Calcium Sulfate, CaSO4, is a naturally occurring calcium salt available in three forms. This calcium compound is most recognized in its dihydrate form gypsum or calcium sulphate dihydrate (CaSO4∙2H2O). In its anhydrous form (CaSO4), it’s used as a desiccant (dries things out). The third form is The third form it can be found in is calcium sulphate hemihydrate (CaSO4·1/2H2O) which is known as the plaster of Paris.
Gypsum and anhydrite are the biggest sources of calcium sulphate in the world. It can also be produced as a by-product of other processes.
- Cement manufacturing
- Filler in paper
- Firming agent in foods
- Paint pigment
- Polishing powder production
- Animal feed additive
Calcium Sulfate Dihydrate
This is commonly used in building materials for construction such as
- Portland cement
- Specialized wall plasters
- Wallboard production
- Cement blocks
- Soil conditioning agent
Calcium sulphate hemihydrate
This calcium compound is best known for being the plaster of Paris. It’s a fast-setting gypsum plaster made of a fine white powder. It hardens when moistened and is allowed to dry. It got its nickname from the popularity of gypsum in the city of Paris. It’s suitable as a casting mould which makes it popular in building materials and the medical profession.
CaCO3 is a dietary supplement used when calcium intake is too low. Adequate calcium intake is crucial in the development of strong healthy bones, muscles, heart, and nervous system. It can also be used as an antacid for relieving heartburn, indigestion, and upset stomach. It is found in rocks and shells such as eggshells, snail shells, seashells, and pearls.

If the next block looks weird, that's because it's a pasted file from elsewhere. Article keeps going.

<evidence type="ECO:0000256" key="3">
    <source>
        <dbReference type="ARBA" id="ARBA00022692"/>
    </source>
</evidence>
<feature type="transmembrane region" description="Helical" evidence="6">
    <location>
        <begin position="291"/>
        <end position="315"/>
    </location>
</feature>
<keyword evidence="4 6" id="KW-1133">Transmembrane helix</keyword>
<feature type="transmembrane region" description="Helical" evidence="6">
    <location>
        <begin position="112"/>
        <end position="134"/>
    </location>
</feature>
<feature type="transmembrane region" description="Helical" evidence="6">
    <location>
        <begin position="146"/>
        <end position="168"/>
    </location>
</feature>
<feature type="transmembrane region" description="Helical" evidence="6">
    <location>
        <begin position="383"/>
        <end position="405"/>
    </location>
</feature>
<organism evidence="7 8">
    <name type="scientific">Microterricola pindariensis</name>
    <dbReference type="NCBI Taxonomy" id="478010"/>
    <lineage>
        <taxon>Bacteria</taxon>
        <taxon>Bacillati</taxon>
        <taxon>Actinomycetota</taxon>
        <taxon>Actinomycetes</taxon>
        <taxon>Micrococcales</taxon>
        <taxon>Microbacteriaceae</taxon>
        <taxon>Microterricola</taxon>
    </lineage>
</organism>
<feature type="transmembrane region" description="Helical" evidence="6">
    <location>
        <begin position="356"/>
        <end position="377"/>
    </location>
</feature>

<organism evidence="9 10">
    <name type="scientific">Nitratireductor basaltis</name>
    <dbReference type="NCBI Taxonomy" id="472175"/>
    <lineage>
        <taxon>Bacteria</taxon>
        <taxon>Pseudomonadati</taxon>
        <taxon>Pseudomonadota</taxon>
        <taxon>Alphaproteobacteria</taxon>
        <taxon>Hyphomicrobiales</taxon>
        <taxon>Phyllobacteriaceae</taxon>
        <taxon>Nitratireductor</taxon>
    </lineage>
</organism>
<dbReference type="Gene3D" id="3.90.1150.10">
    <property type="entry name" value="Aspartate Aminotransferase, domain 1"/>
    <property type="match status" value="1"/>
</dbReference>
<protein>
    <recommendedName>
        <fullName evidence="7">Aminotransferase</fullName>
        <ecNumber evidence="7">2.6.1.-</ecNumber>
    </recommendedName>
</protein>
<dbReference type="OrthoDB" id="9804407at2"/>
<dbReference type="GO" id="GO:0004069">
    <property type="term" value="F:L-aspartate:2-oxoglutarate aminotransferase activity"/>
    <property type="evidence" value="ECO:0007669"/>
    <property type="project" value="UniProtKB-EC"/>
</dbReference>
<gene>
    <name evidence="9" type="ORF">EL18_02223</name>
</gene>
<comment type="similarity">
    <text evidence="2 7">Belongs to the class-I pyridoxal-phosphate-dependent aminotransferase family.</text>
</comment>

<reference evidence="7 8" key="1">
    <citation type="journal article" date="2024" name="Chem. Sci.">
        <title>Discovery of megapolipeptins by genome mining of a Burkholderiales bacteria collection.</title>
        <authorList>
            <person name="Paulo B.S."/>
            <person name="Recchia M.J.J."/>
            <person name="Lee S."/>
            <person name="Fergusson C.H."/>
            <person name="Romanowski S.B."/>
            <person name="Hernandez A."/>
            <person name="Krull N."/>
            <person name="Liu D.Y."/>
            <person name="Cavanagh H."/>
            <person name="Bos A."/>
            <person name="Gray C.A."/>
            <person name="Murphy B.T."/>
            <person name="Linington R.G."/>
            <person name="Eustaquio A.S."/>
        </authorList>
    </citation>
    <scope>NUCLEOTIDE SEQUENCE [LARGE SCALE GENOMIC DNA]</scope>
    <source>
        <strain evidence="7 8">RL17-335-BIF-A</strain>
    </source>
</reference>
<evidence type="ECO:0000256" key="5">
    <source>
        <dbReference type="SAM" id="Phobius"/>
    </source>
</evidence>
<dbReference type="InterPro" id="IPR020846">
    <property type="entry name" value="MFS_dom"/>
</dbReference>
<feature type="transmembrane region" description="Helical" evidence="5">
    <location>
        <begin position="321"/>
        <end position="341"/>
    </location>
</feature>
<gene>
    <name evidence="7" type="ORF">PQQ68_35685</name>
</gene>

Is Calcium Sulphate Soluble in Water?
Calcium sulphate is insoluble or only partially soluble in water, depending on temperature conditions and which particular form of calcium sulphate we are talking about. Because calcium sulphate anhydrite is made from dehydrating calcium sulphate dihydrate, it is insoluble at high temperatures.
At room temperature, it will dissolve very slowly at .24g per 100 g of water as well as not absorbing moisture from the air. Finally, at temperatures below 300 degrees Celsius, soluble anhydrite will absorb water to form plaster of Paris (calcium sulphate hemihydrate)
How It’s Made
The abundant mineral gypsum naturally contains calcium sulphate. When natural gypsum is crushed and heated at temperatures between 100-125 degrees Celsius, for several hours, gypsum is converted to the hemihydrate form or anhydrous calcium sulphate, which depends on the specific reached temperature. It can also be produced as a by-product of other reactions as well as through synthetic processes.
Anhydrous and calcium sulphate and calcium hemihydrate appear as fine white powders and have no odour. Dihydrate can take on the form of a powder as well or as white lumps. The three main forms of calcium sulphate have a wide variety of uses extending across many different fields of industry.
If you’d like to enquire about calcium sulphate and its applications, contact us at Biz International and our team of experts would be happy to offer some recommendations.